This paper aims to analyze the legal interpretation of three Islamic financing products considered for approval by US authorities, from the United Bank of Kuwait and Guidance Residential, even though the USA has not enacted any Shari’ah legislation in relation to the Islamic law of transactions (fiqh mu’amalat).
This paper primarily adopted qualitative document and content analysis, supported by quantitative numerical analysis, in reviewing legal interpretive letters from the US Office of the Comptroller of Currency and National Administrator of Banks (OCC) and the US Department of Revenue.
The research found that in assessing economic substance over legal form, each of the three products involved risk-free transactions and interest.
The research had access to published OCC, Department of Revenue and US Patent Office material that fully disclosed the mechanics of each of the selected products.
The implication for the Islamic financial institutions involves Shari’ah compliance risk. When tested against the Islamic normative theory of lawful profit, it confirms that the products are non-compliant.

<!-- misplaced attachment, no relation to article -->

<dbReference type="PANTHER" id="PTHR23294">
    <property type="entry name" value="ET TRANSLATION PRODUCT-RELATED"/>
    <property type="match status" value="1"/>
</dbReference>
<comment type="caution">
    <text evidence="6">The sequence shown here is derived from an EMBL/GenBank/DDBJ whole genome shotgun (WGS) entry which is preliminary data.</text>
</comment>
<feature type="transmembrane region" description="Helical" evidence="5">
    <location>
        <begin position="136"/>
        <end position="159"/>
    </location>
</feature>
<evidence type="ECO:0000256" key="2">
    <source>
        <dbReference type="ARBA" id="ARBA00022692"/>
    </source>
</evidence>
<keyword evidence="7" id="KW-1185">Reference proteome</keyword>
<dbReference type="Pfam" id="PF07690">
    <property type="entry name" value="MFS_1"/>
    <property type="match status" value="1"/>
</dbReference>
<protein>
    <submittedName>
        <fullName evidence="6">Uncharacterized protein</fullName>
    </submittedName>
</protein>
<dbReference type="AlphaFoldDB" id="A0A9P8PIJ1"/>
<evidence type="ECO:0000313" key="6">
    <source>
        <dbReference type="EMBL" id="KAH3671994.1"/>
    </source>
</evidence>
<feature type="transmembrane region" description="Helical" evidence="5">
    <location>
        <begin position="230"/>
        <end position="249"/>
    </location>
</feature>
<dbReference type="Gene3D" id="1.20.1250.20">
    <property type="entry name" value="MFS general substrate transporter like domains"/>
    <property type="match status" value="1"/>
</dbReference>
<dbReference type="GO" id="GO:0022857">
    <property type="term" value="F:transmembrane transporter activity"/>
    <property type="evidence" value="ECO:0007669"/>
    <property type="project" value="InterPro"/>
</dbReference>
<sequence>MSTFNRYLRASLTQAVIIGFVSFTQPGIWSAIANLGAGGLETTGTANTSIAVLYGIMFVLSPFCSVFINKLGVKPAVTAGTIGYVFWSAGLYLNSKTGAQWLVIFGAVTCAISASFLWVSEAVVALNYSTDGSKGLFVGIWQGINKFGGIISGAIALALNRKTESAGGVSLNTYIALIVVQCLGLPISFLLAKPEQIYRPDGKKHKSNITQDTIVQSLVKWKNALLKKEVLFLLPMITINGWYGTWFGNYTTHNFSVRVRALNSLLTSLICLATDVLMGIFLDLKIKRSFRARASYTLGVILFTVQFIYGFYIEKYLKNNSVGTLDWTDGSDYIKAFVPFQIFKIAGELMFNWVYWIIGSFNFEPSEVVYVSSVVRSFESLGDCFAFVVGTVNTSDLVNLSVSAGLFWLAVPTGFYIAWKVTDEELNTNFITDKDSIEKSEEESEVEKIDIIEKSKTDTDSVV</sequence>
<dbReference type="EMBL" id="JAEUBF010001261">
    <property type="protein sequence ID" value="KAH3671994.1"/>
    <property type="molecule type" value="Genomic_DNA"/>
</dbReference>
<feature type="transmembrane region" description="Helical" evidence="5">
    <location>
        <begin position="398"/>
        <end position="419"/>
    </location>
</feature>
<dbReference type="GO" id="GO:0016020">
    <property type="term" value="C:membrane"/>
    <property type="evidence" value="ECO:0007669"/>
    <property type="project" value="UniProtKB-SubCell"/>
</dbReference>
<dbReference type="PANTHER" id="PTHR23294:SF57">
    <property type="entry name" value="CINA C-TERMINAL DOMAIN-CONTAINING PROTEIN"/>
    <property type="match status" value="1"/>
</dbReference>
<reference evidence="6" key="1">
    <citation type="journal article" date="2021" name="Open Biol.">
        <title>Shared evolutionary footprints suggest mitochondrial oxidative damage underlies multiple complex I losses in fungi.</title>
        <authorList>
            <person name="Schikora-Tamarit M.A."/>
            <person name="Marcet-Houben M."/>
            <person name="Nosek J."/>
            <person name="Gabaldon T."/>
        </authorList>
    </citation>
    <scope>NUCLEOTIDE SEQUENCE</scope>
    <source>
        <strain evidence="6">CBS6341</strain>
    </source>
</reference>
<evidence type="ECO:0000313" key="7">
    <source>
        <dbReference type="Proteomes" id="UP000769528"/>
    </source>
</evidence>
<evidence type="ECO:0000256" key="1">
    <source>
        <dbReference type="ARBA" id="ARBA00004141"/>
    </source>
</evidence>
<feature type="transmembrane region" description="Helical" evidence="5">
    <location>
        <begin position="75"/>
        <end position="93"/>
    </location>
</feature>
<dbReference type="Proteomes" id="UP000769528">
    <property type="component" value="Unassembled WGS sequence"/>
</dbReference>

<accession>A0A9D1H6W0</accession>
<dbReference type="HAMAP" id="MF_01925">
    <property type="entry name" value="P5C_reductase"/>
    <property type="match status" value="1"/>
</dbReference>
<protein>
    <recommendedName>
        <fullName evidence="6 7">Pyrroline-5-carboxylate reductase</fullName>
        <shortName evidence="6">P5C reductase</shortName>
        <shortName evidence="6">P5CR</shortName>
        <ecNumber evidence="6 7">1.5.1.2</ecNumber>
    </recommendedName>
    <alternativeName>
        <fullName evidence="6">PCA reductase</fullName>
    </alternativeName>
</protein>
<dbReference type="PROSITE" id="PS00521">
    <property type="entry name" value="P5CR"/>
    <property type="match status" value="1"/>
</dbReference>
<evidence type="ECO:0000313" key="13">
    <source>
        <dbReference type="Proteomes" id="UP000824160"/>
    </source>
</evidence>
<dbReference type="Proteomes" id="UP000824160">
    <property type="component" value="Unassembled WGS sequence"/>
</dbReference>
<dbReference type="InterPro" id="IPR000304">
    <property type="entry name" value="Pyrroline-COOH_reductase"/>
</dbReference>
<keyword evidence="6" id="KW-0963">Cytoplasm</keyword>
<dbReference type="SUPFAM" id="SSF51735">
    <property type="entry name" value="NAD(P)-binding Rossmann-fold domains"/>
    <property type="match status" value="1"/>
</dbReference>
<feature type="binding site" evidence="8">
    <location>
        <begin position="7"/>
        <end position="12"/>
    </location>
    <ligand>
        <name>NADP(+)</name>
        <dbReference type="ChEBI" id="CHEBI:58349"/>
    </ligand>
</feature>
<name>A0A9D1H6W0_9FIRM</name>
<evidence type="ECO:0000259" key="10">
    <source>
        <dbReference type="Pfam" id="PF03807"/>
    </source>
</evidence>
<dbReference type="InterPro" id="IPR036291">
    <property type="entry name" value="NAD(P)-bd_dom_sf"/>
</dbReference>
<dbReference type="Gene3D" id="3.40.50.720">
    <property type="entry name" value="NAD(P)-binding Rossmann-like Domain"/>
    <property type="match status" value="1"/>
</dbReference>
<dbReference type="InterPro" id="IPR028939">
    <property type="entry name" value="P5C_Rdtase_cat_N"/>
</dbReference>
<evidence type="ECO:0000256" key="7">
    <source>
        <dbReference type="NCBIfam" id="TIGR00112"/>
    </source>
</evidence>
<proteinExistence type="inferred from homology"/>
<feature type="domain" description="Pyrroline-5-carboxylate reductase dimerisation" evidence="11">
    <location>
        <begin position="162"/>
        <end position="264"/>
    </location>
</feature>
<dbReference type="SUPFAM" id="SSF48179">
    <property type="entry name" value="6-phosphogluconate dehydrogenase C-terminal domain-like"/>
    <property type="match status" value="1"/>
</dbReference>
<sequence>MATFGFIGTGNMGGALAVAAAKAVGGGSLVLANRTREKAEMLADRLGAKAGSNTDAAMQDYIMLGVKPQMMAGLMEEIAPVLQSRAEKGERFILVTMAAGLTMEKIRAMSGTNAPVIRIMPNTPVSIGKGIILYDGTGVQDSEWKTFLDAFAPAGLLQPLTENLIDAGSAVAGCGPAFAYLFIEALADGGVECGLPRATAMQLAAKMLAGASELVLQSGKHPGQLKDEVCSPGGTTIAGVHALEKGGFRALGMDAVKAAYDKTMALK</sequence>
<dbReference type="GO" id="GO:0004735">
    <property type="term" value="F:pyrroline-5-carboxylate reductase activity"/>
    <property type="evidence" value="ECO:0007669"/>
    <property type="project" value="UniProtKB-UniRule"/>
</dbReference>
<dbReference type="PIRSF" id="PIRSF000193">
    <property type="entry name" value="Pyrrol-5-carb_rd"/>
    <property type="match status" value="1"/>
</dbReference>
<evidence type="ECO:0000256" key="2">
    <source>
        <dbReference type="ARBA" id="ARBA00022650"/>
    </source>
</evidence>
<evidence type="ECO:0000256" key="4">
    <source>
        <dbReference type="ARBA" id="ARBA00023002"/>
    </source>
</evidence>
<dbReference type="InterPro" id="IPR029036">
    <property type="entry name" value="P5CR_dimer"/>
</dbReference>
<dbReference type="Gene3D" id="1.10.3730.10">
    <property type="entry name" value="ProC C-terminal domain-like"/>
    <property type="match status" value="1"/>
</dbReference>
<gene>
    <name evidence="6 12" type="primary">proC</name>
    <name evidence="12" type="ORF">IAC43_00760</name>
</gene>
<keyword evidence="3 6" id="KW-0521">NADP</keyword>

The social implication is customer awareness of Shari’ah non-compliance in the USA and the impact for other jurisdictions carrying the same products.
The significance of this research for Islamic banking product design and development is that it enhances the ability to block the legal means to an unlawful outcome (sadd al-dhara’i), thereby avoiding harm (al-darar) attributed to usury (riba), and upholding what is in the public interest (maslahah), to fulfil one of the objectives of the Shari’ah (maqasid al-Shari’ah), which is to protect wealth (hafiz al-mal).
Abdullah, A. (2016), "Examining US approvals of Islamic financing products and the Islamic theory of lawful profit", International Journal of Islamic and Middle Eastern Finance and Management, Vol. 9 No. 4, pp. 532-550. https://doi.org/10.1108/IMEFM-09-2015-0107Download as .RIS
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